botany

Stephen Hales and the Blood Pressure

Stephen Hales and the Blood Pressure

On September 17, 1677, English clergyman Stephen Hales was born. Hales made major contributions to a range of scientific fields including botany, pneumatic chemistry and physiology. He was the first person to measure blood pressure. He also invented several devices, including a ventilator, a pneumatic trough and a surgical forceps for the removal of bladder stones. In addition to these achievements was a philanthropist and wrote a popular tract on alcoholic intemperance. “We are…
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Sir Ferdinand von Mueller – Government Botanist

Sir Ferdinand von Mueller – Government Botanist

On June 30, 1825, German-Australian physician, geographer, and botanist Baron Sir Ferdinand Jacob Heinrich von Mueller was born. Von Mueller migrated to Australia in 1848 for health reasons, and there became the country’s greatest 19th-century scientist as a great botanical collector and writer. His contributions covered a wide field of sciences such as geography, pharmacy, horticulture, agriculture, forestry, paleontology, and zoology. His activity as a botanist is shown by hundreds of Australian…
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Jean Senebier and the Discovery of Photosynthesis

Jean Senebier and the Discovery of Photosynthesis

On May 6, 1742, Swiss pastor and naturalist Jean Senebier was born. Senebier wrote extensively on plant physiology and was one of the major early pioneers of photosynthesis research. He was the first who demonstrated that green plants consume carbon dioxide and release oxygen under the influence of light. How do the Plants gain their Mass? Before Jean Senebier researched in the field of photosynthesis, other scientists had engaged in the field including Flemish chemist, physiologist,…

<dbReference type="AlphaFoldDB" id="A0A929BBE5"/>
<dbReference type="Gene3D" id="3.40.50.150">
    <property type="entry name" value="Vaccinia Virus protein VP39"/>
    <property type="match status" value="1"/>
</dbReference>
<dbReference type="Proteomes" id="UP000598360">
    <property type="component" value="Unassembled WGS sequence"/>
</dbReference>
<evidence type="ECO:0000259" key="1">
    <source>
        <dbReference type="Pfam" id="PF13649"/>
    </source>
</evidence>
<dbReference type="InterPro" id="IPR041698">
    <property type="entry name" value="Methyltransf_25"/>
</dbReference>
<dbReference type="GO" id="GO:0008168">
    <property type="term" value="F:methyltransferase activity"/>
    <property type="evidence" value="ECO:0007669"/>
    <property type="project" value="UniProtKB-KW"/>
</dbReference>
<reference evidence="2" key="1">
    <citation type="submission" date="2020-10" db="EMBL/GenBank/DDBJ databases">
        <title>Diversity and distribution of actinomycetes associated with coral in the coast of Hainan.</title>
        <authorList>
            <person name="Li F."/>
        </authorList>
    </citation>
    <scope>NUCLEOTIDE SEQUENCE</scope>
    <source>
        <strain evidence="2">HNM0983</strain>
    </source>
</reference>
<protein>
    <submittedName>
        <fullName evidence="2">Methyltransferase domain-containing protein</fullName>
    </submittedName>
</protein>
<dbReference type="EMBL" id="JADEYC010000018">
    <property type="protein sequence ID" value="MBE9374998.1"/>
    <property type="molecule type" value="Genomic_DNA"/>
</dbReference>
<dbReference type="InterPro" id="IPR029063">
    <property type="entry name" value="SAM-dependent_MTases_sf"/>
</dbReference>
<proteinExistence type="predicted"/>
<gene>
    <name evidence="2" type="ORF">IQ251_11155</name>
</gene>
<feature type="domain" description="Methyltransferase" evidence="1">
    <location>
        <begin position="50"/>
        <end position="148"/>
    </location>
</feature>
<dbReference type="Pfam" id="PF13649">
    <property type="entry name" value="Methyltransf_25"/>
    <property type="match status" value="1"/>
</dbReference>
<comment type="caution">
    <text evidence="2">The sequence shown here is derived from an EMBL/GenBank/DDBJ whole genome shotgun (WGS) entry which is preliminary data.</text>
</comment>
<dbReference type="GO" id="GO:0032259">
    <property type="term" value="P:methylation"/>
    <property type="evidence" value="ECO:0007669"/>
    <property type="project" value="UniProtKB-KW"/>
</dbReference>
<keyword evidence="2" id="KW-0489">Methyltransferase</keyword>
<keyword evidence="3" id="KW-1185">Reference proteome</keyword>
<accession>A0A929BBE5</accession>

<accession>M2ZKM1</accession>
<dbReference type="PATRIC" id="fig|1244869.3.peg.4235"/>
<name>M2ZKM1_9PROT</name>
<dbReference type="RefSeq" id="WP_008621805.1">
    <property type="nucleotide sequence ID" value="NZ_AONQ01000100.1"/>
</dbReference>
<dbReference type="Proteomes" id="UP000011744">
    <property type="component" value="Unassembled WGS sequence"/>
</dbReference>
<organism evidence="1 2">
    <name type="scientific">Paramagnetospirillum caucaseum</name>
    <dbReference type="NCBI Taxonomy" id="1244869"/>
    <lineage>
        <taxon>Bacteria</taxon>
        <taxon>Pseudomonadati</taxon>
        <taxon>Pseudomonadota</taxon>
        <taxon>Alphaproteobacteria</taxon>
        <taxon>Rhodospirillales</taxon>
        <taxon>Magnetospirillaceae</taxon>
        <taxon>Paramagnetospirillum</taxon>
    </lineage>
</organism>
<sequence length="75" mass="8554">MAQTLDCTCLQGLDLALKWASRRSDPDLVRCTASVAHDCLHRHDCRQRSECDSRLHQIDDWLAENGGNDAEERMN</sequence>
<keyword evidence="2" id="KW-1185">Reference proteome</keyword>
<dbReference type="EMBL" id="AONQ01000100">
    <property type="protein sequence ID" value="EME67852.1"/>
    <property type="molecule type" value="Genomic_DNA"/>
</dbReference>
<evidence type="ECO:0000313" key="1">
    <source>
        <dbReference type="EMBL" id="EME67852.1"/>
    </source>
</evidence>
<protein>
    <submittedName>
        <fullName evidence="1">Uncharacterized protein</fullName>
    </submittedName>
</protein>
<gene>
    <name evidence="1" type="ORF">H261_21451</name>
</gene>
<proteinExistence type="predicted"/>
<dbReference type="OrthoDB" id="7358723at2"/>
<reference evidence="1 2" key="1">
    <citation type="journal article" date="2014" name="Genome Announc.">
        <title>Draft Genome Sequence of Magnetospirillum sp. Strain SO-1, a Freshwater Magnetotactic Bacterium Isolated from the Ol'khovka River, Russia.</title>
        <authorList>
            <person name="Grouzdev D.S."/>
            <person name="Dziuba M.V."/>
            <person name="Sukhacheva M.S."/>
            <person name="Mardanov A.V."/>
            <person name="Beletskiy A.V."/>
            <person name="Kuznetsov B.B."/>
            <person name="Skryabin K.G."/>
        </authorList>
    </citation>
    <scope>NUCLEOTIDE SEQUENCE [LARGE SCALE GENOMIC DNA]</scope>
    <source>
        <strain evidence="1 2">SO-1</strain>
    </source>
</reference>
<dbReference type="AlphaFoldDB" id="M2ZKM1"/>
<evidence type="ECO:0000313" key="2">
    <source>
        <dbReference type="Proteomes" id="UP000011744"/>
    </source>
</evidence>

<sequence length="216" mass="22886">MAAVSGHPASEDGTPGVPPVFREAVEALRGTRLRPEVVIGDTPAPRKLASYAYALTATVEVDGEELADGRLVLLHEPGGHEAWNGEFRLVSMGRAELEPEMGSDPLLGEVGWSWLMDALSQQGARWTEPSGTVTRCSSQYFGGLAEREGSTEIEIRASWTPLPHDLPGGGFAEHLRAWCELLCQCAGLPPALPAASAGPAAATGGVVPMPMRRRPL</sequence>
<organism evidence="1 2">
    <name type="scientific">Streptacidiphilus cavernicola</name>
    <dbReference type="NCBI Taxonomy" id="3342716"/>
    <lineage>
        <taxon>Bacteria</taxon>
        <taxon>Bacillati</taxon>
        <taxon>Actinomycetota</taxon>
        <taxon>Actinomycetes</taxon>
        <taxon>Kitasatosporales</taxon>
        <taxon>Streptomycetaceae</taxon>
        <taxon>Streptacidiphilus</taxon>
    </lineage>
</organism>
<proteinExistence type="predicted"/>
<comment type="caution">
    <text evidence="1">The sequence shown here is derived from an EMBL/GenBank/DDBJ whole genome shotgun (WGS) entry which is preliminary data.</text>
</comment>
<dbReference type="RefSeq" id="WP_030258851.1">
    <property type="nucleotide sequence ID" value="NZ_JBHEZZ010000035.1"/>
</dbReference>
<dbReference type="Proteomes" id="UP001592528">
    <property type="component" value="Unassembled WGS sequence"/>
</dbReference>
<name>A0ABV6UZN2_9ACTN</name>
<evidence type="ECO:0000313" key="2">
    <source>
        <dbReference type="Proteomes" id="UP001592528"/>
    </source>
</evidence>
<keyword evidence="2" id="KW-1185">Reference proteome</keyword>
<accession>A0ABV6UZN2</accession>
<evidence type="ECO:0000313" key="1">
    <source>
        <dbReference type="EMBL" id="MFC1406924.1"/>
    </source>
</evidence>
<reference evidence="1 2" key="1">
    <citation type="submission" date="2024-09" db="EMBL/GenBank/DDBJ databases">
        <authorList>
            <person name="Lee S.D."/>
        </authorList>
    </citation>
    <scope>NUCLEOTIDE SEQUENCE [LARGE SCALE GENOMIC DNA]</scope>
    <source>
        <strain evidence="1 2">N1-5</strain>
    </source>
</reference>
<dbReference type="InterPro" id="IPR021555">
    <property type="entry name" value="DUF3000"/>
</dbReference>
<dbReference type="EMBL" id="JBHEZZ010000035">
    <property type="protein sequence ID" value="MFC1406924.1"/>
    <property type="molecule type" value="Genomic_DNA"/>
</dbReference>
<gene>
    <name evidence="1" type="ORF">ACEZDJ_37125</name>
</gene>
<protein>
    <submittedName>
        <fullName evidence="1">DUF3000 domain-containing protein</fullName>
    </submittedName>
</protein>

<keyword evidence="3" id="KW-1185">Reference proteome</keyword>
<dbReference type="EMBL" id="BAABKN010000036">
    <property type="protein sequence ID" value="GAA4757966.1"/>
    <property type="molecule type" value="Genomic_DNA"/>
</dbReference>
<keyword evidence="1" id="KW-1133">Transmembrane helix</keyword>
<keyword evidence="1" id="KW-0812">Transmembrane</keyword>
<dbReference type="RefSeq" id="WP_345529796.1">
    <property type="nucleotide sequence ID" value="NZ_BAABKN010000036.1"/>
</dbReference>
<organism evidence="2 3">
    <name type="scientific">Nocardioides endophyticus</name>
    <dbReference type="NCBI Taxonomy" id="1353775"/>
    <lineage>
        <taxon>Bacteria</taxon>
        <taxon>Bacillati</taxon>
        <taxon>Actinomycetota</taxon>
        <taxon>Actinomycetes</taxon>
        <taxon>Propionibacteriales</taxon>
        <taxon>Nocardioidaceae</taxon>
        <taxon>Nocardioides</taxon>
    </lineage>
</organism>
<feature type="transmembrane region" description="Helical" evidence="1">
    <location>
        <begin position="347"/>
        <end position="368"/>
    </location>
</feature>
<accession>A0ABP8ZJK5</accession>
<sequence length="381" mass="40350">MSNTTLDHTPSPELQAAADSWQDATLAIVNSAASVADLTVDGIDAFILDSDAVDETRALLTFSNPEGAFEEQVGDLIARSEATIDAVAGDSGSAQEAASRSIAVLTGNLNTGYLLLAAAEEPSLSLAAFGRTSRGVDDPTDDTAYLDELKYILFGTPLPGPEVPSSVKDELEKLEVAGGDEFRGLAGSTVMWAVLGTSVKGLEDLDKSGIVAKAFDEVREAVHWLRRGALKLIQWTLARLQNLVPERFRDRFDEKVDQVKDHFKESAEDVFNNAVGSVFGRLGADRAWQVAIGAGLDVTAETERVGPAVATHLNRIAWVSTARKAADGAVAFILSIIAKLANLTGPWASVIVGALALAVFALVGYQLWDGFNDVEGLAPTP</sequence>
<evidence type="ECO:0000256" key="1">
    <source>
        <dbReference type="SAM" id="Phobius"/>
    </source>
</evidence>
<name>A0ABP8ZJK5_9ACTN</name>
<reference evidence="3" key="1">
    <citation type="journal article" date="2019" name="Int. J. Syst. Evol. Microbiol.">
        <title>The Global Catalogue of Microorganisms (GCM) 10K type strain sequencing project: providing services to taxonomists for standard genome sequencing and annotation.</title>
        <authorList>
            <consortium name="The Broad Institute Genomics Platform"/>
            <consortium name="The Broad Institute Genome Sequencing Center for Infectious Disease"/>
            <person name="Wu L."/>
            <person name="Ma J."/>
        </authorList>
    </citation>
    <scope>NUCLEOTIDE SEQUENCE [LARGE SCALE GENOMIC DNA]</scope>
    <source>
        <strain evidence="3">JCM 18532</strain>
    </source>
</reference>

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Guillaume Rondelet and the Aquatic Life

Guillaume Rondelet and the Aquatic Life

On September 27, 1507, French anatomist and naturalist Guillaume Rondelet was born, who had a particular interest in botany and zoology. His major work was a lengthy treatise on marine animals, which took two years to write and became a standard reference work for about a century afterwards, but his lasting impact lay in his education of a roster of star pupils who became leading figures in the world of late-16th century…
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Peter Simon Pallas – A Pioneer in Zoography

Peter Simon Pallas – A Pioneer in Zoography

On September 22, 1741, German zoologist and botanist Peter Simon Pallas was born. Pallas was a pioneer in zoogeography by going beyond merely cataloging specimens with simple descriptions, but included observations of causal relationships between animals and their environment. He looked for hidden regularities in natural phenomena over an extreme range of habitats. Peter Simon Pallas – Early Years Pallas was born in Berlin, the son of Professor of Surgery Simon Pallas…